High levels of lead — the same heavy metal that infamously contaminated water in Flint, Michigan — as well as the radioactive element radium, were discovered near spill sites. One substance, selenium, was found in the state's waters at levels as high as 35 times the federal thresholds set to protect fish, mussels, and other wildlife, including those that people eat.

2015 In Review: A Great Year For The Environment

Environmental victories are rare. Even with mounting scientific evidence that reckless human activities are endangering our future, politicians and corporations have continued to run roughshod over the planet, destroying the very home that sustains our lives.

For too long, environmentalists were seen as a small part of a political movement that focused on an issue that most Americans greeted with a yawn. After all, the most damning climate science has emerged at a time when the threat of global terrorism and economic downturns were grabbing all of the headlines.

But 2015 signaled a change for the environmental movement.

Widely-Used Tool Can Lowball Methane Pollution Rates, Scientists Report, With Huge Implications for Climate Policy

An EPA-approved methane sampler widely used to measure gas leaks from oil and gas operations nationwide can dramatically under-report how much methane is leaking into the atmosphere, a team of researchers reported in a peer-reviewed paper published in March.

The researchers, one of whom first designed the underlying technology used by the sampler, warn that results from improperly calibrated machines could severely understate the amount of methane leaking from the country’s oil and gas wells, pipelines, and other infrastructure.

“It could be a big deal,” study co-author Amy Townsend-Small, a geology professor at the University of Cincinnati, told Inside Climate News, adding that it’s not yet clear how often the machine returned bad results, in part because figuring out whether there’s an error would have required using a different kind of device to independently test gas concentrations at the time levels were originally recorded.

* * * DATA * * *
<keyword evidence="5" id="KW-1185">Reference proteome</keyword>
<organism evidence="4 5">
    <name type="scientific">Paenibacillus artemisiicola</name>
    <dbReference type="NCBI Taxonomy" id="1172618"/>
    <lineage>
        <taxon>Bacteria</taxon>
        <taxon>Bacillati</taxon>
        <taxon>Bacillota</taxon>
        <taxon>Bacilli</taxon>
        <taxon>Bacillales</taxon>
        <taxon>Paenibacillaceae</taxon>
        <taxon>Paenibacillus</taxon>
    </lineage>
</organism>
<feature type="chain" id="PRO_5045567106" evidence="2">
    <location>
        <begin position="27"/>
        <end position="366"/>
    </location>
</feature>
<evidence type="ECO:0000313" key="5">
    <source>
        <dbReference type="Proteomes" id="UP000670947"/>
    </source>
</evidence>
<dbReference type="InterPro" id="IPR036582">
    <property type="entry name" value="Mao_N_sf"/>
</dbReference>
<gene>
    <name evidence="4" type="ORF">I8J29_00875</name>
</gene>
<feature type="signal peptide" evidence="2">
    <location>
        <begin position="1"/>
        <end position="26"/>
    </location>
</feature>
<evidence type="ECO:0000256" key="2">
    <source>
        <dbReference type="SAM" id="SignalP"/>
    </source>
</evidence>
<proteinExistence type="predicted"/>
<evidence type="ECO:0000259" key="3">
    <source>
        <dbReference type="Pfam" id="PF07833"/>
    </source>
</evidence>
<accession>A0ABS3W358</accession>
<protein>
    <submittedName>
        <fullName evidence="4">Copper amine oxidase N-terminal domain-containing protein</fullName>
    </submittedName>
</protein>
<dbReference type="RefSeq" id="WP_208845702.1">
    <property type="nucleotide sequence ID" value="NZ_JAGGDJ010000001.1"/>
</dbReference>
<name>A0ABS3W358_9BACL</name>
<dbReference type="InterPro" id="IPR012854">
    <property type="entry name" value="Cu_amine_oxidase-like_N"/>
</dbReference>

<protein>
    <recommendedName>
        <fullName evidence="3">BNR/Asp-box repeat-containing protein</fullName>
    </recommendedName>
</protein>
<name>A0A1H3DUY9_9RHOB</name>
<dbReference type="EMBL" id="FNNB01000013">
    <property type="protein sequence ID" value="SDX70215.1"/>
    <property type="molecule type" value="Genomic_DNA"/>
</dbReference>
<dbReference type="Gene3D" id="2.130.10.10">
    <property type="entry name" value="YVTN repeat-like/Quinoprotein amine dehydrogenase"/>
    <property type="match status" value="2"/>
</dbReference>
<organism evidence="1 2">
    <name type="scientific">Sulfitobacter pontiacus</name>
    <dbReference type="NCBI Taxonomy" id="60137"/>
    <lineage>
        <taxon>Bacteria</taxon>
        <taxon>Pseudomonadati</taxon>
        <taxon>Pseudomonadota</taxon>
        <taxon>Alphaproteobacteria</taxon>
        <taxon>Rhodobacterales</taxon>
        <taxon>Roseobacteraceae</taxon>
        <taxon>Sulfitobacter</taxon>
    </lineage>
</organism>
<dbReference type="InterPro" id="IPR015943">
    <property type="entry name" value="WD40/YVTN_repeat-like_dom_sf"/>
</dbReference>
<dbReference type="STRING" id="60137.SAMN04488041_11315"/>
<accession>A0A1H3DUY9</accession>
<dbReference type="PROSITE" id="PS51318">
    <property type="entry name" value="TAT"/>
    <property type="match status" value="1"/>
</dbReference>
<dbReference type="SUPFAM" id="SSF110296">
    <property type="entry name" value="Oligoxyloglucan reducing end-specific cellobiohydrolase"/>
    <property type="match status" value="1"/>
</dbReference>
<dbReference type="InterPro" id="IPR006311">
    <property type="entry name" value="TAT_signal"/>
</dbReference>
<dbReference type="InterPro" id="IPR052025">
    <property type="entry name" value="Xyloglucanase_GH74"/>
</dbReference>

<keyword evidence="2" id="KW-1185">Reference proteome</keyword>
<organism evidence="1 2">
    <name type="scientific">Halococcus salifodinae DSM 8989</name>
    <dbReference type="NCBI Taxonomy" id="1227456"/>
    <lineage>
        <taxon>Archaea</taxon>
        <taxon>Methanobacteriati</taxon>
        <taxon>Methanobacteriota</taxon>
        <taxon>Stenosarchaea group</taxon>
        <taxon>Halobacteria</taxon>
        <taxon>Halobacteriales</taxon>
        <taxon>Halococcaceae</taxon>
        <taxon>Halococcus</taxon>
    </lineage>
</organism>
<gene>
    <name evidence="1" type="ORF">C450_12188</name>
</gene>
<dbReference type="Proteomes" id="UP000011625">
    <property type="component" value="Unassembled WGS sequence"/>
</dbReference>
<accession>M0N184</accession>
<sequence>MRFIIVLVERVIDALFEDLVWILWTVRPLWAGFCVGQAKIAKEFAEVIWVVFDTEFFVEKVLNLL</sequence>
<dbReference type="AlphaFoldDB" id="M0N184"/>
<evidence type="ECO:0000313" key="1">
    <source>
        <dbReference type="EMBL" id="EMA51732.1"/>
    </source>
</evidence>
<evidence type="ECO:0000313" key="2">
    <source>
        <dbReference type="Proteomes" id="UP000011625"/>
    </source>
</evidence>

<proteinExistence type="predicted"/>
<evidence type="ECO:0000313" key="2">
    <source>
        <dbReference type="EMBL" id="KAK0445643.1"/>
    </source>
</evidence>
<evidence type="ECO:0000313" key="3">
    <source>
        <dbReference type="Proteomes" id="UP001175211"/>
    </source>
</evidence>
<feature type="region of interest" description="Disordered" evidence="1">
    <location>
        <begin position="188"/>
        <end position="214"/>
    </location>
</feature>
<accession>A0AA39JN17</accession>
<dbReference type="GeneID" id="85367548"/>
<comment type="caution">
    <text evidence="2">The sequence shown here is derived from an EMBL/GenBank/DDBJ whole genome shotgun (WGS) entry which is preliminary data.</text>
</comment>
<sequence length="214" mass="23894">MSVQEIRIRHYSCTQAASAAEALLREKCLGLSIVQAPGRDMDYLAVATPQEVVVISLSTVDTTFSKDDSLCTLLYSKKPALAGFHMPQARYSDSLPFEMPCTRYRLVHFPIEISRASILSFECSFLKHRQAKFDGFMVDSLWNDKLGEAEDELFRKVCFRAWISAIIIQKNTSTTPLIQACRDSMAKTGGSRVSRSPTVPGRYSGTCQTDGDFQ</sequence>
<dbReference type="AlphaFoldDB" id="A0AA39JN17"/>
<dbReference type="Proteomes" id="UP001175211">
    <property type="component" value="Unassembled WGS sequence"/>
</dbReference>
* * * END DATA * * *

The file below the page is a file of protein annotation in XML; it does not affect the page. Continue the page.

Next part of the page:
Science Silenced: US Scientist Caught in Canadian Muzzle

What a difference a decade makes - especially when it comes to government-directed communications policies regarding science, and especially when you're in Canada. 

In 2003 a Canadian-American research collaboration, involving scientists from US universities and Canada's Department of Fisheries and Oceans (DFO), began in the Eastern Arctic to track oceanic conditions and ice flow in the Nares Strait.

Canadian Scientists Must Speak Out Despite Consequence, Says Andrew Weaver

If people don’t speak out there will never be any change,” says the University of Victoria’s award-winning climate scientist Andrew Weaver. 

And the need for change in Canada, says Weaver, has never been more pressing.

“We have a crisis in Canada. That crisis is in terms of the development of information and the need for science to inform decision-making. We have replaced that with an ideological approach to decision-making, the selective use of whatever can be found to justify [policy decisions], and the suppression of scientific voices and science itself in terms of informing the development of that policy.”
 

Will The Global Warming Policy Foundation’s Seed Funder Be Revealed?